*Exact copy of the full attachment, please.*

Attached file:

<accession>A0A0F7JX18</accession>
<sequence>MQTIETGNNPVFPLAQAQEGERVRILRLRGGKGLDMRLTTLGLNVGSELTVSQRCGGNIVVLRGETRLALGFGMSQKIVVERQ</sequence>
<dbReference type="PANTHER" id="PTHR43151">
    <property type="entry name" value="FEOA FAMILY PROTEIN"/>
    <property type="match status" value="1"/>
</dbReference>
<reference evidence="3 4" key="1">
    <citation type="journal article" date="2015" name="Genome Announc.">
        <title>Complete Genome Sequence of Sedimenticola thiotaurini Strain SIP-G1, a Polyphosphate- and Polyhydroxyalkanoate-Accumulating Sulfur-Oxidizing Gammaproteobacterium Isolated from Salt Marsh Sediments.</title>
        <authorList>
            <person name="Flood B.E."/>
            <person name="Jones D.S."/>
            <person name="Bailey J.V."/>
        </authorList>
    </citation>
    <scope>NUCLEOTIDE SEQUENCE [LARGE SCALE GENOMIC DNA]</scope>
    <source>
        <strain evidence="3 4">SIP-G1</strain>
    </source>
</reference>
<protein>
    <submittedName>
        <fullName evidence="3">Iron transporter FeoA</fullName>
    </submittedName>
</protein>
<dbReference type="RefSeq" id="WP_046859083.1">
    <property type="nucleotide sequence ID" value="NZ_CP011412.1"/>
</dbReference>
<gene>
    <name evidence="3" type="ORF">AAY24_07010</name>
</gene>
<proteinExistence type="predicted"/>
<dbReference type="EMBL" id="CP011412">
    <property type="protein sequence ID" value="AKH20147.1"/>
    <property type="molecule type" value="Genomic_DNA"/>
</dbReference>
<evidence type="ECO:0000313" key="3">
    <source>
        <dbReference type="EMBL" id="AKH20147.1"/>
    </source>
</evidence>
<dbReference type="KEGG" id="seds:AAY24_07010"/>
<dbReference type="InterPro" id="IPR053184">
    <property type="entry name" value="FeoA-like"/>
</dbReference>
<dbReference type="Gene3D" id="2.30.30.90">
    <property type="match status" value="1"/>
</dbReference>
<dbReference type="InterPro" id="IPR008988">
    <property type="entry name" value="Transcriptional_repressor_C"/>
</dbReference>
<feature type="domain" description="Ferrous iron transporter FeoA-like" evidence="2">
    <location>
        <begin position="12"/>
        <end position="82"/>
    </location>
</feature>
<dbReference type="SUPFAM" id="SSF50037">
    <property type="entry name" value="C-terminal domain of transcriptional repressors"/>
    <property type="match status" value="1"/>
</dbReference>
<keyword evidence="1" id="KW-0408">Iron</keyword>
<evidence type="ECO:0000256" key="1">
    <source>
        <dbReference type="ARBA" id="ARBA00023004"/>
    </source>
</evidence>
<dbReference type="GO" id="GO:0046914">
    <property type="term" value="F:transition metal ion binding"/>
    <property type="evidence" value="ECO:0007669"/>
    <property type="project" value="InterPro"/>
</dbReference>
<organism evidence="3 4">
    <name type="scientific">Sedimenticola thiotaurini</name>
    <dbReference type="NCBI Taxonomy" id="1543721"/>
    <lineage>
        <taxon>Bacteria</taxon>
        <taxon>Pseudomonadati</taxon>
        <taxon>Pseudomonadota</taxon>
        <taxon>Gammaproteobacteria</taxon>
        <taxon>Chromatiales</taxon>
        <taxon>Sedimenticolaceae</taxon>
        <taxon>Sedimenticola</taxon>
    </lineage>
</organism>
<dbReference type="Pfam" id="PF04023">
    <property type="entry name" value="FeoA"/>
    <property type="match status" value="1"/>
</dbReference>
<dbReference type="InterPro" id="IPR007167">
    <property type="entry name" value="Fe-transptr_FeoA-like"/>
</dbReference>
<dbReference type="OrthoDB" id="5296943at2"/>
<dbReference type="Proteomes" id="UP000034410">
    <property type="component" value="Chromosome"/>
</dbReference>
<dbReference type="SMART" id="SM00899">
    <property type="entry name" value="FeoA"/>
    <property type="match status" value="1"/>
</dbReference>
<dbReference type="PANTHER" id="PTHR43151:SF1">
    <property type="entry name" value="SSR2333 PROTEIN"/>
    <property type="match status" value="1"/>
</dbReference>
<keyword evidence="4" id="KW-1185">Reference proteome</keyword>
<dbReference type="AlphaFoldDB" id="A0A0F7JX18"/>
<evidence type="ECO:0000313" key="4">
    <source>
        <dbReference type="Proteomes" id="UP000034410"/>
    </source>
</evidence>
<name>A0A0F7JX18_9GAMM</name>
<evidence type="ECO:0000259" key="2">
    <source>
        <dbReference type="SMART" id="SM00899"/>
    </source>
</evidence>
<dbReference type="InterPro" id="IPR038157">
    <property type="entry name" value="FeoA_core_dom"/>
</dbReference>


<accession>A0A0F7JX18</accession>
<sequence>MQTIETGNNPVFPLAQAQEGERVRILRLRGGKGLDMRLTTLGLNVGSELTVSQRCGGNIVVLRGETRLALGFGMSQKIVVERQ</sequence>
<dbReference type="PANTHER" id="PTHR43151">
    <property type="entry name" value="FEOA FAMILY PROTEIN"/>
    <property type="match status" value="1"/>
</dbReference>
<reference evidence="3 4" key="1">
    <citation type="journal article" date="2015" name="Genome Announc.">
        <title>Complete Genome Sequence of Sedimenticola thiotaurini Strain SIP-G1, a Polyphosphate- and Polyhydroxyalkanoate-Accumulating Sulfur-Oxidizing Gammaproteobacterium Isolated from Salt Marsh Sediments.</title>
        <authorList>
            <person name="Flood B.E."/>
            <person name="Jones D.S."/>
            <person name="Bailey J.V."/>
        </authorList>
    </citation>
    <scope>NUCLEOTIDE SEQUENCE [LARGE SCALE GENOMIC DNA]</scope>
    <source>
        <strain evidence="3 4">SIP-G1</strain>
    </source>
</reference>
<protein>
    <submittedName>
        <fullName evidence="3">Iron transporter FeoA</fullName>
    </submittedName>
</protein>
<dbReference type="RefSeq" id="WP_046859083.1">
    <property type="nucleotide sequence ID" value="NZ_CP011412.1"/>
</dbReference>
<gene>
    <name evidence="3" type="ORF">AAY24_07010</name>
</gene>
<proteinExistence type="predicted"/>
<dbReference type="EMBL" id="CP011412">
    <property type="protein sequence ID" value="AKH20147.1"/>
    <property type="molecule type" value="Genomic_DNA"/>
</dbReference>
<evidence type="ECO:0000313" key="3">
    <source>
        <dbReference type="EMBL" id="AKH20147.1"/>
    </source>
</evidence>
<dbReference type="KEGG" id="seds:AAY24_07010"/>
<dbReference type="InterPro" id="IPR053184">
    <property type="entry name" value="FeoA-like"/>
</dbReference>
<dbReference type="Gene3D" id="2.30.30.90">
    <property type="match status" value="1"/>
</dbReference>
<dbReference type="InterPro" id="IPR008988">
    <property type="entry name" value="Transcriptional_repressor_C"/>
</dbReference>
<feature type="domain" description="Ferrous iron transporter FeoA-like" evidence="2">
    <location>
        <begin position="12"/>
        <end position="82"/>
    </location>
</feature>
<dbReference type="SUPFAM" id="SSF50037">
    <property type="entry name" value="C-terminal domain of transcriptional repressors"/>
    <property type="match status" value="1"/>
</dbReference>
<keyword evidence="1" id="KW-0408">Iron</keyword>
<evidence type="ECO:0000256" key="1">
    <source>
        <dbReference type="ARBA" id="ARBA00023004"/>
    </source>
</evidence>
<dbReference type="GO" id="GO:0046914">
    <property type="term" value="F:transition metal ion binding"/>
    <property type="evidence" value="ECO:0007669"/>
    <property type="project" value="InterPro"/>
</dbReference>
<organism evidence="3 4">
    <name type="scientific">Sedimenticola thiotaurini</name>
    <dbReference type="NCBI Taxonomy" id="1543721"/>
    <lineage>
        <taxon>Bacteria</taxon>
        <taxon>Pseudomonadati</taxon>
        <taxon>Pseudomonadota</taxon>
        <taxon>Gammaproteobacteria</taxon>
        <taxon>Chromatiales</taxon>
        <taxon>Sedimenticolaceae</taxon>
        <taxon>Sedimenticola</taxon>
    </lineage>
</organism>
<dbReference type="Pfam" id="PF04023">
    <property type="entry name" value="FeoA"/>
    <property type="match status" value="1"/>
</dbReference>
<dbReference type="InterPro" id="IPR007167">
    <property type="entry name" value="Fe-transptr_FeoA-like"/>
</dbReference>
<dbReference type="OrthoDB" id="5296943at2"/>
<dbReference type="Proteomes" id="UP000034410">
    <property type="component" value="Chromosome"/>
</dbReference>
<dbReference type="SMART" id="SM00899">
    <property type="entry name" value="FeoA"/>
    <property type="match status" value="1"/>
</dbReference>
<dbReference type="PANTHER" id="PTHR43151:SF1">
    <property type="entry name" value="SSR2333 PROTEIN"/>
    <property type="match status" value="1"/>
</dbReference>
<keyword evidence="4" id="KW-1185">Reference proteome</keyword>
<dbReference type="AlphaFoldDB" id="A0A0F7JX18"/>
<evidence type="ECO:0000313" key="4">
    <source>
        <dbReference type="Proteomes" id="UP000034410"/>
    </source>
</evidence>
<name>A0A0F7JX18_9GAMM</name>
<evidence type="ECO:0000259" key="2">
    <source>
        <dbReference type="SMART" id="SM00899"/>
    </source>
</evidence>
<dbReference type="InterPro" id="IPR038157">
    <property type="entry name" value="FeoA_core_dom"/>
</dbReference>